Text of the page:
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Hirschman’s closed for tree removal

Loggers are removing dead and dying trees from the area around Nevada City’s Hirschman’s Pond this month, a reminder of the long-term effects of California’s most recent drought.

Nevada City began surveying its dead trees last summer, and have since begun removal projects at five city-owned locations, including the Old Airport property, Sugarloaf, Hirschman’s Pond, and areas off of Spring Street and Old Downieville Highway, according to Public Works Superintendent Chris Schack. The project is being funded by a grant from Cal Fire.

Schack said the number of trees the city estimated it needed to cut down has increased by 30 percent since the initial count last year.



“A lot of people have been noticing that we’re taking down what look like live trees,” Schack said. “But we have an arborist, a bird surveyor and a forester looking through these trees. The ones that are seemingly green are dying and will be dead soon.”

Schack said the dead trees pose both fire and public safety risks if they aren’t removed. Trees that have been cut down at Hirschman’s are being mulched on site, or hauled away by Ridge Logging, which is doing the removal work, according to Schack.




He expects the project to wrap up at Hirschman’s in the next few weeks. For now, he said, trail access is closed to the public for safety reasons.

“It’s a mess out there right now,” Schack said. “But when all the trees are removed the city will come back to do trail reconstruction and a final cleanup to make it look nice again.”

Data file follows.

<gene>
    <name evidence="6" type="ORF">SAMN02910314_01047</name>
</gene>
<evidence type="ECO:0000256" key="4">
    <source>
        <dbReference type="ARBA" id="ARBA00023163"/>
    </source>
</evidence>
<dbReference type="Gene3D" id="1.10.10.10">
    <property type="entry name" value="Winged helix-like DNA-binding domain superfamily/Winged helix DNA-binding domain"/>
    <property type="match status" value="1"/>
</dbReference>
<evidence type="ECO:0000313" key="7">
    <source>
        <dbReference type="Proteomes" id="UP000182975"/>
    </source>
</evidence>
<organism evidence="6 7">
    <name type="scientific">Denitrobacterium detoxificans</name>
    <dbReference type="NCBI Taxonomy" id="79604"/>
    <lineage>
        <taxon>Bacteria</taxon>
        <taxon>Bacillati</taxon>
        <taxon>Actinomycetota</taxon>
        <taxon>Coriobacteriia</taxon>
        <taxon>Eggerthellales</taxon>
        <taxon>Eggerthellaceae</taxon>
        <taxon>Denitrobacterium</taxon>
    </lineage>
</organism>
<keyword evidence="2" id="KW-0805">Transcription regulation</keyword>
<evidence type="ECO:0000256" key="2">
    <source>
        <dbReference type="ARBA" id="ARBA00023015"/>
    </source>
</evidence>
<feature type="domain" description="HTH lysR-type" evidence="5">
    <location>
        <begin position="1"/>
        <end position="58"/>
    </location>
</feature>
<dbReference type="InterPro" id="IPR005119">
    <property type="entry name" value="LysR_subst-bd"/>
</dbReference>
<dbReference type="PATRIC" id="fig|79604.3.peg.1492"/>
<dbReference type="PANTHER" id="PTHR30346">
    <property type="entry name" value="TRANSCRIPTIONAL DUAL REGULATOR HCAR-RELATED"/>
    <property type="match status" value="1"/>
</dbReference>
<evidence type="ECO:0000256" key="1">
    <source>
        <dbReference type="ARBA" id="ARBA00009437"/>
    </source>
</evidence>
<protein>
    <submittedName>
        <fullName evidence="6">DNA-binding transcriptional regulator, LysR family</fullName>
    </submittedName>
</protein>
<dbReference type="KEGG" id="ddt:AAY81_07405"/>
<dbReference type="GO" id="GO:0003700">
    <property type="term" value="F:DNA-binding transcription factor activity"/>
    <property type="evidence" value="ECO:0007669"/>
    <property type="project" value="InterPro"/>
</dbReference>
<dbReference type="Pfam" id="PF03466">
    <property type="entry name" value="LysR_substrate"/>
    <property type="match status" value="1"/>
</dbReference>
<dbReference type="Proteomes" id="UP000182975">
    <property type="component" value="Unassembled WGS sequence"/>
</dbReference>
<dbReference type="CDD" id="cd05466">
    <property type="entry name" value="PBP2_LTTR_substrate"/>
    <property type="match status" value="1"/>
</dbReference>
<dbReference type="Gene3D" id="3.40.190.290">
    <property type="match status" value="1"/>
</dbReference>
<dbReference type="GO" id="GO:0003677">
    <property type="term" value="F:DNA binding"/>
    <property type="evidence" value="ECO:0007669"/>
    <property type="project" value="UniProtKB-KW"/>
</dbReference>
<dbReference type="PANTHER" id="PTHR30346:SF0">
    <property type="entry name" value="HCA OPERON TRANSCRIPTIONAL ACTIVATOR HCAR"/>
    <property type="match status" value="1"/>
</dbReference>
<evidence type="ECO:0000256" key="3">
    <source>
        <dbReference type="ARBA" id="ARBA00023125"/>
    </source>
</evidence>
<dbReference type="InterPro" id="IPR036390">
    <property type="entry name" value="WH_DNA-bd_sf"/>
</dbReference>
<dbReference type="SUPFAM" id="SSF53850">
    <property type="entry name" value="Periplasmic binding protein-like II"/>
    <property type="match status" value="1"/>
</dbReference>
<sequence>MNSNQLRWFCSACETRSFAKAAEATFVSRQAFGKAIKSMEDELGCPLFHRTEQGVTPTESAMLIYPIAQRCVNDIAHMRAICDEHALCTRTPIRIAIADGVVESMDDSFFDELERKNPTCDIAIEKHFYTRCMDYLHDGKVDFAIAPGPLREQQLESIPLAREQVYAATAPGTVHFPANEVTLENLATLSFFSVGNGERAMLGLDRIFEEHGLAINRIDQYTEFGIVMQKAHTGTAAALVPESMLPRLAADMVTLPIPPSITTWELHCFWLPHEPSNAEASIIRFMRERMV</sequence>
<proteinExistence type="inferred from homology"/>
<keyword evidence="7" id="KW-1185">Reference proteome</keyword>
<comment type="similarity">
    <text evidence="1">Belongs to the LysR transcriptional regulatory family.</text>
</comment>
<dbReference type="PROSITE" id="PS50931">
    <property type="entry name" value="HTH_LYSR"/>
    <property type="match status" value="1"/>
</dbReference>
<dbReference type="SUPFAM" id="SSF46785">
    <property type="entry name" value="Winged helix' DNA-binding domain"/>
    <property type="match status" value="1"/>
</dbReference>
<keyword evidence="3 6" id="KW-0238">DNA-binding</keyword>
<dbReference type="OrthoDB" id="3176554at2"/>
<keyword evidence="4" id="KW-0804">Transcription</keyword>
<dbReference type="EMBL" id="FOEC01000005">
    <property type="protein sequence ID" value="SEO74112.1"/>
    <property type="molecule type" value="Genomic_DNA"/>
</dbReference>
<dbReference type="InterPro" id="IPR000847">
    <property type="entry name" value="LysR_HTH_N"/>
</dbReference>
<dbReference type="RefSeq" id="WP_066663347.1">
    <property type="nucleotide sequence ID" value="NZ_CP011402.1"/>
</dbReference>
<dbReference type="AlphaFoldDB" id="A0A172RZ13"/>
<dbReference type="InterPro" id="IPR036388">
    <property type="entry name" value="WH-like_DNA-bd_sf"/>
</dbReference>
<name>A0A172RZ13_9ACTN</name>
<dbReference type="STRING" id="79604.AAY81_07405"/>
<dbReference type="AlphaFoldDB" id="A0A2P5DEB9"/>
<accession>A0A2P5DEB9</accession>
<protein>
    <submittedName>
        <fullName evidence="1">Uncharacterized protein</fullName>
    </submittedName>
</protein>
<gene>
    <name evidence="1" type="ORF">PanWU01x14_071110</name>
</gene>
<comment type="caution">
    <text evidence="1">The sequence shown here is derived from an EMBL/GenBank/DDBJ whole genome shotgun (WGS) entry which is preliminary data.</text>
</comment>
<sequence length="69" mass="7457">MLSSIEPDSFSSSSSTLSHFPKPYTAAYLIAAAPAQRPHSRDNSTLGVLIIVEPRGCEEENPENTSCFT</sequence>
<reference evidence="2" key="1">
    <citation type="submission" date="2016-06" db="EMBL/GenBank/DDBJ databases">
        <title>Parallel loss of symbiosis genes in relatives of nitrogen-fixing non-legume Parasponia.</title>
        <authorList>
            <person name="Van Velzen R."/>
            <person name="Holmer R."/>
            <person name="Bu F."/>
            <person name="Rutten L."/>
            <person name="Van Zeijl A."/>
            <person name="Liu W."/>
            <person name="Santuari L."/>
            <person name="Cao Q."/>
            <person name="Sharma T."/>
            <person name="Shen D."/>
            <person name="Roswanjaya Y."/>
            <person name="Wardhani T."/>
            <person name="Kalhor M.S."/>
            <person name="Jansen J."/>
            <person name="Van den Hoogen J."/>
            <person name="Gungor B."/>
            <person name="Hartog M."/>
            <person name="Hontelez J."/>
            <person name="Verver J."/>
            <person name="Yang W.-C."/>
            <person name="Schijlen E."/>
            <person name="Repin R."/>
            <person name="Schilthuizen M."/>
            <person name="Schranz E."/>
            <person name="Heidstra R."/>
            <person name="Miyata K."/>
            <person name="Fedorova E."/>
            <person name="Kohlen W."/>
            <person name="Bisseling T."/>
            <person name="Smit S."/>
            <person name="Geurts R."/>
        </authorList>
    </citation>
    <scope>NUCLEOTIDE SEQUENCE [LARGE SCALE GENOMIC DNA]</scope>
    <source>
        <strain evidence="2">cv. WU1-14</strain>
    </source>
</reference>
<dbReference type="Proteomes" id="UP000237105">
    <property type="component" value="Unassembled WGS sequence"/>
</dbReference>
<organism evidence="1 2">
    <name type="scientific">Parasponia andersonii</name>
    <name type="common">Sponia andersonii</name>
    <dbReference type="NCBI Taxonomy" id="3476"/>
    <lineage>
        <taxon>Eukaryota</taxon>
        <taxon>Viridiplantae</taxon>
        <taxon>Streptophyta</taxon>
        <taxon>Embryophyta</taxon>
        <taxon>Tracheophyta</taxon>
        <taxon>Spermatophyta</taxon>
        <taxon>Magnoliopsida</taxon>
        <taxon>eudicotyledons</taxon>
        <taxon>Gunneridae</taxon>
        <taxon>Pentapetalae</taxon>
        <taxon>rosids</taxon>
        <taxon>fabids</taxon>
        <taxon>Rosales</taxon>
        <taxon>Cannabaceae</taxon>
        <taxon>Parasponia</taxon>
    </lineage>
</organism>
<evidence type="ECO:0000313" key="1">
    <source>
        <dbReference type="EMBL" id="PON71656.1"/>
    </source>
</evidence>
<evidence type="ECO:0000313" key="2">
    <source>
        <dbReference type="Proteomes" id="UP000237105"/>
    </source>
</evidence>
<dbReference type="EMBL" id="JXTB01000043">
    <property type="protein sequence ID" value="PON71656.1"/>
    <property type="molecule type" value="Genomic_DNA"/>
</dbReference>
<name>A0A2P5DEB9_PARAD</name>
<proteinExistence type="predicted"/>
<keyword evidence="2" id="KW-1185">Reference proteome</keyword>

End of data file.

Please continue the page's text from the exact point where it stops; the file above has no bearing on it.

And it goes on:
Drought conditions and bark beetle infestations have killed more than 102 million trees across the state, the U.S. Forest Service estimates.

Bark beetles are attracted to old, diseased or stressed trees, where they lay eggs underneath the bark and eat the cambium layer that carries trees’ nutrients. They also inject a fungus that prevents sap production.

California’s recent drought conditions significantly weakened many trees and provided the perfect habitat for the beetles. A healthy tree can secrete resin to kill invading bark beetles, but weakened trees are unable to produce that defensive response.

Pacific Gas and Electric Company announced this week an “unlikely collaboration” with the crew designing and building the temple for this year’s Burning Man event, the art and culture gathering that draws participants from around the world to the Black Rock Desert in Nevada.

The temple builders reached out to PG&E to source wood from trees impacted by drought conditions and bark beetle infestation in an effort to raise awareness about the crisis in California’s forests, PG&E said in a release.

To contact Staff Writer Matthew Pera, email mpera@theunion.com or call 530-477-4231.


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